Over the years, Tan had built a good life in Pacifica, Calif., with her American partner, Jay Mercado, their sons and their Catholic church, where the couple sings in the choir and Tan is a Eucharistic minister.

Because Mercardo (like their sons) is a U.S. citizen, she could sponsor Tan for permanent resident status if they were a heterosexual married couple.

According to the 2000 Census, 36,000 mixed-nationality same-sex couples are in the same boat.
Nearly half, 16,000, are raising children. (For more information, go to

Tan remains in her adopted homeland thanks only to a two-year reprieve arranged by Sen. Dianne Feinstein.

It's wrong for partners of gay U.S. citizens to be so vulnerable. And it's long past time for Congress to help gay bi-national couples, many of whom now must live apart, connected only by cell phones and occasional visits.

The Uniting American Families Act, pending in the House and Senate, would fix the problem by recognizing gay "permanent partners" in immigration law.

The legislation — sponsored by heavy-hitters Leahy in the Senate and Jerry Nadler, who chairs a House Judiciary subcommittee — would amend the Immigration and Nationality Act so partners of gay U.S. citizens or of lawful permanent residents could legally settle here.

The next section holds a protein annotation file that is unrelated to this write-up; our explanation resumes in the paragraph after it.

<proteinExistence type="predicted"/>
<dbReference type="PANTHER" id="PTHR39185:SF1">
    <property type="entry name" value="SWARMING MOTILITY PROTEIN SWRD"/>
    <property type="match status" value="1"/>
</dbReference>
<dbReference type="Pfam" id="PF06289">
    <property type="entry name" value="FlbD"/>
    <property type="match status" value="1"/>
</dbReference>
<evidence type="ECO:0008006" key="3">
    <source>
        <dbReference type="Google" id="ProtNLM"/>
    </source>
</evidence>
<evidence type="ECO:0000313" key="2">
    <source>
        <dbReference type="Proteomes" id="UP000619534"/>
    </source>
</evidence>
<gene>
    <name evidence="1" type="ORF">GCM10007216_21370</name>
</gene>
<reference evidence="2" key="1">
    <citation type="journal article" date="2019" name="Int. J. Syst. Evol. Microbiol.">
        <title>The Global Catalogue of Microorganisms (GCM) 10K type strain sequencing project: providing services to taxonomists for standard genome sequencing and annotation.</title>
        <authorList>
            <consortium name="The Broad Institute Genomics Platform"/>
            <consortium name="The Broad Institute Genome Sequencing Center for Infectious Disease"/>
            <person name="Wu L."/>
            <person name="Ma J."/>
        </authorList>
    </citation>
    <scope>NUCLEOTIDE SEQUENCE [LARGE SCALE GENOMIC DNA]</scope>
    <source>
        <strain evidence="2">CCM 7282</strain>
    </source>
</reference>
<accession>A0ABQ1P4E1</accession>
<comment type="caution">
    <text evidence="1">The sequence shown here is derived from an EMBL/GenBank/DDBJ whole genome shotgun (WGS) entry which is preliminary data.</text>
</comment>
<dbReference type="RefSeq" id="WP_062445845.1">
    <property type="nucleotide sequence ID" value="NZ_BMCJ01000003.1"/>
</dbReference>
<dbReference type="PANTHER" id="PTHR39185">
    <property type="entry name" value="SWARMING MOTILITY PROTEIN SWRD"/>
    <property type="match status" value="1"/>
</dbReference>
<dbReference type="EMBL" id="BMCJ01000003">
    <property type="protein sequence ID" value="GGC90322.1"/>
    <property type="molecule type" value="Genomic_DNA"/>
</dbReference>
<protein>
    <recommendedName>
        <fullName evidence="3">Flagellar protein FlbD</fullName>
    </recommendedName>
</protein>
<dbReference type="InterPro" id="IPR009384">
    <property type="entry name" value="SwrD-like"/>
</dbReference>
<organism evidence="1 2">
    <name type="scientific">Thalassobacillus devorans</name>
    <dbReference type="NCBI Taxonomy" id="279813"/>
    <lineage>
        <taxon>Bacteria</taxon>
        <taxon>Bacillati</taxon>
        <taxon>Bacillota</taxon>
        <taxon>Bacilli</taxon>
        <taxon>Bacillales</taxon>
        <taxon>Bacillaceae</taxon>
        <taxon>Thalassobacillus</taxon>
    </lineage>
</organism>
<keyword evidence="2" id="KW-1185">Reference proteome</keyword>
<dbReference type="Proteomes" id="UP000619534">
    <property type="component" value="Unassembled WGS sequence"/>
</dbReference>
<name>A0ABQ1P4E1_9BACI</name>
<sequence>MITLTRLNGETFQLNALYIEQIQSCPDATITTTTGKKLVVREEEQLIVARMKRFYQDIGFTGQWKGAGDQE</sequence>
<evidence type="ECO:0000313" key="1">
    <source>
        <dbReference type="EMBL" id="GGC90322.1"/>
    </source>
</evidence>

Eligibility rules — and the hefty penalties for fraud — would be virtually the same as for married heterosexuals. Nineteen countries — including Canada, France, Germany, Great Britain and Spain — have already taken such steps.

The Leahy-Nadler push recently got a boost when President Barack Obama put overhaul of the nation's broken immigration system on one of his White House's front burners.

If Congress finally passes immigration reform, the Leahy-Nadler fix might be folded into the overall package, finally giving the Tan-Mercado family and thousands of others the security they are crying out for.

As Tan told senators: "After 23 years building our life together, Jay and I know that our family is still at great risk of separation. We have a home together. Jay has a great job. We have a mortgage, a pension, friends and a community. We have everything together, and it would be impossible to re-establish elsewhere."

Basic fairness says they shouldn't have to try.